So when Terry came along, he road into my mother’s life like Zorro, saving the day. He owned horses (a passion of my mother’s), he was a crack-shot with a gun (I know some of you out there might not find this attractive, but we westerners do) and he could fix anything. My mother and Terry found they had much in common. They both had seven children. They both had the same beliefs. They both liked popcorn.
They were married by fall.
Surely it took adjustments for them as they settled into being married to a new person. I know it did. And their most stressful adjustment was probably us adjusting to them. When a new person comes into a very old family, the transition can be tricky, and it goes much further than do we call him by his name or do we call him “Dad.” There is an unspoken resistance by the adult children that is painful and takes work to subdue.
Am I being disloyal to my father if I accept this new man in his place? Will Mom love him more than she loved Dad? Can we still tell stories about my dad? Or do we have to stop talking when Terry enters the room? All we have left of my dad are the memories. If we can’t speak of him, and sing his songs, will my dad be forgotten? Oh the pain!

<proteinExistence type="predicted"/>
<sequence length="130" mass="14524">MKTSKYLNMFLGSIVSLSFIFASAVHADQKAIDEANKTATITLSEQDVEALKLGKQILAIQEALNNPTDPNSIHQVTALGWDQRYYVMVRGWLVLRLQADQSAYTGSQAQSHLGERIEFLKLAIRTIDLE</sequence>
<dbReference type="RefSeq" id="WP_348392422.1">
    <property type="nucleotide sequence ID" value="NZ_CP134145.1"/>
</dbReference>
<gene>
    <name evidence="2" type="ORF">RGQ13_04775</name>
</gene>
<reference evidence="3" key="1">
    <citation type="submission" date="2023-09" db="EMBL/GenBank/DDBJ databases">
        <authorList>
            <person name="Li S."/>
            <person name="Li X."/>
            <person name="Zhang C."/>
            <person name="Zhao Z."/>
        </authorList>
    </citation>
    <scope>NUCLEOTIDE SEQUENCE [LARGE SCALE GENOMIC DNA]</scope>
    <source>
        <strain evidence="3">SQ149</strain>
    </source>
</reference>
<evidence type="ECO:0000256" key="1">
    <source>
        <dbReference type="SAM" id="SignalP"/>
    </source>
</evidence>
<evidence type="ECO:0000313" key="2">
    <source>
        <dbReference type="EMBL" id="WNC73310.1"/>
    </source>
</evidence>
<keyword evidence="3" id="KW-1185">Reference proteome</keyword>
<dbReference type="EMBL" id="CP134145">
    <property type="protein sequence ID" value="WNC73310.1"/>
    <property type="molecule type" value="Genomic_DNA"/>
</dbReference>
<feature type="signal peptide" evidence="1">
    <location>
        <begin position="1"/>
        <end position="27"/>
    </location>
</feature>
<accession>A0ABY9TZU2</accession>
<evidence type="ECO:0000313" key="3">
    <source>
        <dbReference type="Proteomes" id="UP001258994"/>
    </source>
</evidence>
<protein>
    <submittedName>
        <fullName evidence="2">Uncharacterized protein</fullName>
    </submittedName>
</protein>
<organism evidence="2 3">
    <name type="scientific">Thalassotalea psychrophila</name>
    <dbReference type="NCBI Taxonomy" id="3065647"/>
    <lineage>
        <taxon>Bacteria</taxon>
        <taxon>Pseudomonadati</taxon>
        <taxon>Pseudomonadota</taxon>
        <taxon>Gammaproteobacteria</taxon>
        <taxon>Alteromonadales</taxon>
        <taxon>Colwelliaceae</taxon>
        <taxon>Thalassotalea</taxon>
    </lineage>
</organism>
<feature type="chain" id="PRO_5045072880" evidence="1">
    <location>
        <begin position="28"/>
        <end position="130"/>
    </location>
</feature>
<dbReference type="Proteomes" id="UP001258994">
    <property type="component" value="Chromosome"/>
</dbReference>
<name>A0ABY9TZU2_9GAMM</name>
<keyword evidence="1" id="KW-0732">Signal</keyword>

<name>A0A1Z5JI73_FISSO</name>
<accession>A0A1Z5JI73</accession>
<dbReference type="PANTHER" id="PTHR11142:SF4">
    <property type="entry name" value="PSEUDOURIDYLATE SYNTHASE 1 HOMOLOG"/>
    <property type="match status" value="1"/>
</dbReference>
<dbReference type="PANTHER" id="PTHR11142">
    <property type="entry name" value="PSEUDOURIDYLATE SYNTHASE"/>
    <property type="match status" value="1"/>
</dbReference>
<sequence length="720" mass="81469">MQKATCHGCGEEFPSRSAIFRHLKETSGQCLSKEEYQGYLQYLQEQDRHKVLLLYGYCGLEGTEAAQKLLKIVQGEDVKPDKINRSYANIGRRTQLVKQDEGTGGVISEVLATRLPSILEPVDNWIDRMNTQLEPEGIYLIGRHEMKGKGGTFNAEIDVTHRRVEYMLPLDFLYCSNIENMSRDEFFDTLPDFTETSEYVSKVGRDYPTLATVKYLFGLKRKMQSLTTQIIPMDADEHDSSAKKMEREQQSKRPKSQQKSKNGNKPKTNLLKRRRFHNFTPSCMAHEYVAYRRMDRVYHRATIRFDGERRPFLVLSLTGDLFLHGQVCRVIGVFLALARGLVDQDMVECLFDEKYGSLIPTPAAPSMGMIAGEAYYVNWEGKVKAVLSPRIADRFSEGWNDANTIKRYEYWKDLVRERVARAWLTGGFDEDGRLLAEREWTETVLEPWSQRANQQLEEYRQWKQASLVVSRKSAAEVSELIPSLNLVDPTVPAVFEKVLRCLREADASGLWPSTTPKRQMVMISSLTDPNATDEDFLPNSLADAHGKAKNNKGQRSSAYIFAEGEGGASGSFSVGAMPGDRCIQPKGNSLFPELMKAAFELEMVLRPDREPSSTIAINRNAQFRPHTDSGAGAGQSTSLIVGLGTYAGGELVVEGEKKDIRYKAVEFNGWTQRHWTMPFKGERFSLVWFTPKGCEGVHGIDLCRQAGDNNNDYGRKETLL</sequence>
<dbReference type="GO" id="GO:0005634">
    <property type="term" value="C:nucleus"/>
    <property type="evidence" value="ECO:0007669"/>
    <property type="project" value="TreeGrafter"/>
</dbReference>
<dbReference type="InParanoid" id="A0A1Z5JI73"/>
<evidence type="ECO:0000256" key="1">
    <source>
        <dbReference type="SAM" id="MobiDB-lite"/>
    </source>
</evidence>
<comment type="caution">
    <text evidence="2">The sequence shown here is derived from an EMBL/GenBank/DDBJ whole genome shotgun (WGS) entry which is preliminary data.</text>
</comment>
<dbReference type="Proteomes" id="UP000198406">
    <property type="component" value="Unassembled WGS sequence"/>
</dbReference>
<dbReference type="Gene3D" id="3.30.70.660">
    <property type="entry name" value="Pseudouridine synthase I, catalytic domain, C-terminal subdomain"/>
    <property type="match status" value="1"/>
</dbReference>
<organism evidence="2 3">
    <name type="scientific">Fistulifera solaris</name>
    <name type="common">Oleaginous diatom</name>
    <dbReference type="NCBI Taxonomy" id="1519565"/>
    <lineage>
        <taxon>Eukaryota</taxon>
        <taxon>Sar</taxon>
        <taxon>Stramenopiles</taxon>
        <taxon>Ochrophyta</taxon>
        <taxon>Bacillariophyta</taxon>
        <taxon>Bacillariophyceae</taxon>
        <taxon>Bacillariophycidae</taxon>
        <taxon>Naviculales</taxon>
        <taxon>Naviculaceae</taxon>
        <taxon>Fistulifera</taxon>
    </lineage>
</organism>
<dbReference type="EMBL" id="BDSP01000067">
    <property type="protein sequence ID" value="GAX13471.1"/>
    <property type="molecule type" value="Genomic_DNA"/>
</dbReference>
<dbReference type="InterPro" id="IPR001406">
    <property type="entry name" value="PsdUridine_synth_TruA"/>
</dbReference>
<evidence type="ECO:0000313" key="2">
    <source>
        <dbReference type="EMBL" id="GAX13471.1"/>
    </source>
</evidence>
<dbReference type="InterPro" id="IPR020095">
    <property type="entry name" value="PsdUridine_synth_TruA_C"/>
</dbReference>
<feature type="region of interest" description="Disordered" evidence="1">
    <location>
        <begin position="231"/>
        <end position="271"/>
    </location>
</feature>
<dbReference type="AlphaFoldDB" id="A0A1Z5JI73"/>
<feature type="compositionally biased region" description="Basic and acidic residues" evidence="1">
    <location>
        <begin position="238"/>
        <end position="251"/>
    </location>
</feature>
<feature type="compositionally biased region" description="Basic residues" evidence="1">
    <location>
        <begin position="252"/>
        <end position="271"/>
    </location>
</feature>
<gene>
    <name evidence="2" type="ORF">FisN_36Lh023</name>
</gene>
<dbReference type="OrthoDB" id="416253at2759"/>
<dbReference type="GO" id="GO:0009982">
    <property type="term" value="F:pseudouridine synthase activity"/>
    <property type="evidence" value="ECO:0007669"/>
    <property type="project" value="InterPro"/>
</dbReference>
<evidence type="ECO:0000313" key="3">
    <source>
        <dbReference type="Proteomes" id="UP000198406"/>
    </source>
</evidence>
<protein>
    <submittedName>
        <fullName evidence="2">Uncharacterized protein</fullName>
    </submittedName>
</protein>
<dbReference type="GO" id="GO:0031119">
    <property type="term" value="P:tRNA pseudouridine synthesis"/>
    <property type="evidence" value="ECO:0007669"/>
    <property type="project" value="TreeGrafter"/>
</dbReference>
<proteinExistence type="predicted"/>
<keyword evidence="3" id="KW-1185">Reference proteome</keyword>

In an ironic twist, Terry’s name rhymes with Jerry, the name of my father. And to twist it even further, my dad was also good with horses, a gun and could fix anything. My children would always see this newcomer as their grandfather. Who is this man to come in and take the place of my father? Not only that, but to elope with my mom like they were a couple of rebellious teenagers!
But I will admit the truth, that after observing the loneliness of my mother, and despite my fears, which I knew were 95% selfish, I was happy to welcome Terry into the family. But Terry still had to show us what he was made of. There were a lot of eyes watching him.
Was he a good guy?
My mother loves perfume. My father’s favorite scent on her was Beautiful, and my mom wore it all the time, even after my dad passed away. Terry, however, is allergic to Beautiful, and most of my mother’s other perfumes. But knowing that this was something important to her, he went to the fragrance counter at the department story and wheezed and choked through a half dozen bottles of perfume until he found one that didn’t make his eyes water. This he bought for her, and this is what she wears.